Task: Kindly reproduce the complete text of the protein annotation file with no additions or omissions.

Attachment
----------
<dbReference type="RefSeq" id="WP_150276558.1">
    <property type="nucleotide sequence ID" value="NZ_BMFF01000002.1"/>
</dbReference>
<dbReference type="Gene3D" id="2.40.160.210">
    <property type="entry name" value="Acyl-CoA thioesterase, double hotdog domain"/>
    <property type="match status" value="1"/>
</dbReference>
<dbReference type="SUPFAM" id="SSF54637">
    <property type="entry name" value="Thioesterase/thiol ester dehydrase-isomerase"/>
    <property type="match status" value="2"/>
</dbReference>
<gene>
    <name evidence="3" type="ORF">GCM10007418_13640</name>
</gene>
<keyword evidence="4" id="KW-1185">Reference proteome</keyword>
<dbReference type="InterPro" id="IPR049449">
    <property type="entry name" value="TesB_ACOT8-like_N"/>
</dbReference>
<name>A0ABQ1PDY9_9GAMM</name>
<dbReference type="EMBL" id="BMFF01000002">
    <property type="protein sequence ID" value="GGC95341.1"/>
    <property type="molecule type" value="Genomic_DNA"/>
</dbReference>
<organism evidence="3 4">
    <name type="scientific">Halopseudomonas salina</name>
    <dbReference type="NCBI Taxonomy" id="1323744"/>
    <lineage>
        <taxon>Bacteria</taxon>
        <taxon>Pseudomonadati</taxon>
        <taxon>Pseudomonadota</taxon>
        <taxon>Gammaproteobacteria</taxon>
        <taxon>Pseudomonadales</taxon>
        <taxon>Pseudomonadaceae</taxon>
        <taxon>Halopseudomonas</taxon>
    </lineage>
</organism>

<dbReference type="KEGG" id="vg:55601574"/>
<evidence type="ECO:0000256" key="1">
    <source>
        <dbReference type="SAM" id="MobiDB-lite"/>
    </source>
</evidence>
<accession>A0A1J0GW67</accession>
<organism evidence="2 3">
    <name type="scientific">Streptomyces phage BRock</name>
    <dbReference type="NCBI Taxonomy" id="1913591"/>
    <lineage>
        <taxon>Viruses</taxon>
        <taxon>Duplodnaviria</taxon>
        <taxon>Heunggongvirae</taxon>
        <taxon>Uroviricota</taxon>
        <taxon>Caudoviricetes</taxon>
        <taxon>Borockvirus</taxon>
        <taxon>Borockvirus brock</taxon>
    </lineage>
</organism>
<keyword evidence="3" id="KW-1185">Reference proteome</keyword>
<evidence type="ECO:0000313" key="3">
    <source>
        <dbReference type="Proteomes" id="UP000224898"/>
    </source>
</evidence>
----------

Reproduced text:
<dbReference type="RefSeq" id="WP_150276558.1">
    <property type="nucleotide sequence ID" value="NZ_BMFF01000002.1"/>
</dbReference>
<dbReference type="Gene3D" id="2.40.160.210">
    <property type="entry name" value="Acyl-CoA thioesterase, double hotdog domain"/>
    <property type="match status" value="1"/>
</dbReference>
<dbReference type="SUPFAM" id="SSF54637">
    <property type="entry name" value="Thioesterase/thiol ester dehydrase-isomerase"/>
    <property type="match status" value="2"/>
</dbReference>
<gene>
    <name evidence="3" type="ORF">GCM10007418_13640</name>
</gene>
<keyword evidence="4" id="KW-1185">Reference proteome</keyword>
<dbReference type="InterPro" id="IPR049449">
    <property type="entry name" value="TesB_ACOT8-like_N"/>
</dbReference>
<name>A0ABQ1PDY9_9GAMM</name>
<dbReference type="EMBL" id="BMFF01000002">
    <property type="protein sequence ID" value="GGC95341.1"/>
    <property type="molecule type" value="Genomic_DNA"/>
</dbReference>
<organism evidence="3 4">
    <name type="scientific">Halopseudomonas salina</name>
    <dbReference type="NCBI Taxonomy" id="1323744"/>
    <lineage>
        <taxon>Bacteria</taxon>
        <taxon>Pseudomonadati</taxon>
        <taxon>Pseudomonadota</taxon>
        <taxon>Gammaproteobacteria</taxon>
        <taxon>Pseudomonadales</taxon>
        <taxon>Pseudomonadaceae</taxon>
        <taxon>Halopseudomonas</taxon>
    </lineage>
</organism>

<dbReference type="KEGG" id="vg:55601574"/>
<evidence type="ECO:0000256" key="1">
    <source>
        <dbReference type="SAM" id="MobiDB-lite"/>
    </source>
</evidence>
<accession>A0A1J0GW67</accession>
<organism evidence="2 3">
    <name type="scientific">Streptomyces phage BRock</name>
    <dbReference type="NCBI Taxonomy" id="1913591"/>
    <lineage>
        <taxon>Viruses</taxon>
        <taxon>Duplodnaviria</taxon>
        <taxon>Heunggongvirae</taxon>
        <taxon>Uroviricota</taxon>
        <taxon>Caudoviricetes</taxon>
        <taxon>Borockvirus</taxon>
        <taxon>Borockvirus brock</taxon>
    </lineage>
</organism>
<keyword evidence="3" id="KW-1185">Reference proteome</keyword>
<evidence type="ECO:0000313" key="3">
    <source>
        <dbReference type="Proteomes" id="UP000224898"/>
    </source>
</evidence>